Easter 3 letter

To my fellow pilgrims on the path of resurrection life

Last Sunday we had a wonderful opportunity to reflect on some of the values that make us a congregation within the Uniting Church of Australia:
~ the centrality of Christ, our Living Word, 
~ our inclusivity and radical hospitality, 
~ a strong sense of justice, 
~ shared authority and responsibility for ministry etc.

As people told stories about where they come from I was struck by the remarkable diversity of experiences gathered around our one little table, even though we had all once called ourselves “Methodists.” I was also surprised by the longing that arose within me for some of the songs, rituals, and people that had been a significant part of my faith journey – particularly in my youth. But, above all, I was deeply aware of the fact that the values that we were talking about sometimes represented who we are becoming (or striving to become) more than who we actually are.

When we speak of ourselves as a pilgrim people on the way to the promised end, we are acknowledging that we aren’t there yet: not in the eternal rest of heaven, and not even close to the fellowship of reconciliation that lives out God’s love for the common good of all God’s creation.

We confess that there are many in our midst who know that they belong, but there are still some who we hesitate to welcome unconditionally into the family of God.

We confess that there are people with whom we serve and worship who make our eyes roll and our nostrils flare and our blood boil and our ears close and our hearts harden.

We confess that for every issue that we are passionate about because we have experienced it first-hand or have a close friend or family member who has, there are a dozen causes that we don’t have the energy or the resources or even the desire to attend to.

We confess that we often mistake authority for power, seasons for traditions, gifts for possessions, domination for leadership, our plans for God’s will.

Yet we also confess that it is Christ alone who comes, addresses, and deals with us in and through the news of his completed work in such a way that 

~ the guilty are acquitted, 

~ life is given to the dead,

~ and new things are brought into being which, without him, could otherwise not exist.
(Paragraph 4, Basis of Union, paraphrased)

Just look at Saul’s encounter with Jesus on the road to Damascus (Acts 9). This is probably the most remarkable story of transformation recorded in Scripture as a fervent, almost fanatical persecutor of the Christians fleeing Jerusalem to escape a painful death becomes a just-as-fervent preacher of the Gospel, missionary to the Gentiles, and teacher on what Jesus’s resurrection-life means for the early Church. And all because he encountered Jesus along the way!

As we receive in each week of Eastertide the deepening invitation to “Come to life,” may the light of Christ shine brightly on our way and open up new possibilities for us!

Yours in Christ
Yvonne

Easter letter

To my fellow pilgrims with whom I travel to the cross of Christ 

A few years ago I was preaching at an early morning service on the practice of prayer. I talked for a bit about the formal prayers which we learn in our childhood and the handy prayer acronyms that well-meaning Sunday School teachers and youth leaders have passed down through the generations to “beginner” Christians.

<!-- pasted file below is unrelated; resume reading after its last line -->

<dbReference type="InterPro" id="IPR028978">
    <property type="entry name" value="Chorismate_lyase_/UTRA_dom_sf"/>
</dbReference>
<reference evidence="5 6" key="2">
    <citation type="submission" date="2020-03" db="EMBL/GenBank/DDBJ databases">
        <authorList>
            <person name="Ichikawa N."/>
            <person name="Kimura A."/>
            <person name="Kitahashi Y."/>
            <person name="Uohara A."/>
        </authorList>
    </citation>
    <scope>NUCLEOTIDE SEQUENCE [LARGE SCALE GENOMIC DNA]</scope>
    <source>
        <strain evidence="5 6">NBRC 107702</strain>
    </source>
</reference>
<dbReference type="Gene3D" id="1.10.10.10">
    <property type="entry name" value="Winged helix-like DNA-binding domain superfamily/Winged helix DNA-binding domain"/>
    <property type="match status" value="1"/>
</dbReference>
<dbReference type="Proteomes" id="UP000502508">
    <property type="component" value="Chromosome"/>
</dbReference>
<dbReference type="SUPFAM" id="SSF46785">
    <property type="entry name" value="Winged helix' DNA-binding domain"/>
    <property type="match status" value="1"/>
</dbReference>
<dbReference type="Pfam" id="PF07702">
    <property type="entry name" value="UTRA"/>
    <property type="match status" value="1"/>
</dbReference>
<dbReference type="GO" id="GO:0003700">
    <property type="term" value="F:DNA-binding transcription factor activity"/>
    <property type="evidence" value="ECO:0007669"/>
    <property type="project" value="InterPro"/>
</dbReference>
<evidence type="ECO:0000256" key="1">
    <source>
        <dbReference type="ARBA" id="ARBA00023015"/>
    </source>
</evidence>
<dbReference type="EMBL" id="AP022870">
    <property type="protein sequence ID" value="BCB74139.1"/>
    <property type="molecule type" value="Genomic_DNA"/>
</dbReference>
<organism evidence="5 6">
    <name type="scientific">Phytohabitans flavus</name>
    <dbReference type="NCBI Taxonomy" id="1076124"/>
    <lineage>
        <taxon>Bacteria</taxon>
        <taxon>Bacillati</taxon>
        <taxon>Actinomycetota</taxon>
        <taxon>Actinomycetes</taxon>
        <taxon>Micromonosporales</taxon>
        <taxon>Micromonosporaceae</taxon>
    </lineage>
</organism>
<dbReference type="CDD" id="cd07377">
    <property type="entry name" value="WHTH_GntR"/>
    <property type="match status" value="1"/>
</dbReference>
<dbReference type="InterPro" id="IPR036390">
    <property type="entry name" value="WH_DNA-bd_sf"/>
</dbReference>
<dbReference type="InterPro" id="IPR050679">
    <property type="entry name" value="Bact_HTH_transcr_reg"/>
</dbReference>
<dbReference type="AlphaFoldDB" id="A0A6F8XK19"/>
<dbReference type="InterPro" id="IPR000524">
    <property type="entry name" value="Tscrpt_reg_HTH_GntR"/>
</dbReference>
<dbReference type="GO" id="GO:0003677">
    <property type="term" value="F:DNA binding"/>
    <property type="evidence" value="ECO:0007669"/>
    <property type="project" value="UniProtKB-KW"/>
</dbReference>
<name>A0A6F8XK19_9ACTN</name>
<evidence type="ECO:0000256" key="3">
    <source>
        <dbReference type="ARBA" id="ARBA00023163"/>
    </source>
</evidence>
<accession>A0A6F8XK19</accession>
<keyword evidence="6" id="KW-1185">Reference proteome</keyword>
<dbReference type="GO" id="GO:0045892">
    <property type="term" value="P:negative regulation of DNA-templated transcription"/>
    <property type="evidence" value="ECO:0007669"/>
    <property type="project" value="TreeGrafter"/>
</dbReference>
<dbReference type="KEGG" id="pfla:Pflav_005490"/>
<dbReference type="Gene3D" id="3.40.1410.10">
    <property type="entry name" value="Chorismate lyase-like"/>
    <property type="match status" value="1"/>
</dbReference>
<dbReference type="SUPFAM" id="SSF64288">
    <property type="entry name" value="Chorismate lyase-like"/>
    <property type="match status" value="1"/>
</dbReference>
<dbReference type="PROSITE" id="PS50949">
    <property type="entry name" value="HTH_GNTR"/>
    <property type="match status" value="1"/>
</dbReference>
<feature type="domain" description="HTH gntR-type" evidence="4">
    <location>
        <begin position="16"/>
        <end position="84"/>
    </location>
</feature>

Then, I stepped out from behind the pulpit, walked right up to the front row and offered the unsophisticated thought that prayer is simply coming before God as we are – and being open to God doing the same. 

That was the first moment that I took my shoes off in front of a congregation. I’m still not sure how it happened exactly. I hadn’t planned to do so. I didn’t even register that I had done it until I spotted a colleague doubled over in laughter, trying to take photos of my feet. But that is my most natural state of being: barefoot, in the garden, like a child who is unafraid and unashamed to walk with her holy and loving and life-giving God.

Over the past seven weeks we have been walking the long and dusty road to Jerusalem. Like Jesus who had travelled that way many times before in both his childhood and his ministry, we revisit the familiar ground of our faith:
~ the palm-strewn streets of Jerusalem,
~ the pounded earthen floor of the upper room upon which Jesus knelt to wash his disciples’ feet, 
~ the green of the olive grove in which he prayed in such agony of spirit and received the kiss of betrayal,
~ the cold stone of Pilate’s court which resounded with the hateful cries of “Crucify him! Crucify him!”
~ the torturous hill upon which he stumbled under the weight of the cross,
~ the dark and dreary road of grief and despair that the women walked as his lifeless body was taken from Calvary and laid in a borrowed tomb,
~ and, then, the rough path that flies by beneath our feet as we run breathlessly to see for ourselves the truth – that he’s not where he’s supposed to be! He is risen!!

I hope that as we have travelled together, we have not found ourselves just going through the motions, listening to the same old story in the same old way, revisiting ground so familiar after 10- 20- 50 years that it fails to move us …

… but, that as we are given, again, this remarkable glimpse into who God is and how much God loves us, we are able to
     kick off the shoes that confine us, 
wash away the grime that has gathered,
             receive the assurance that we are forgiven,
escape from our own narrow expectations,
and walk, and dance, and run, and laugh, and dare, and dream
with the God who defeats death that we might come to life.

Over the next 50 days, as we move from Easter to Pentecost, may we come before God as we are and be open to God doing the same, knowing that such a holy encounter will not leave us unchanged.  

Yours, in Christ,
Yvonne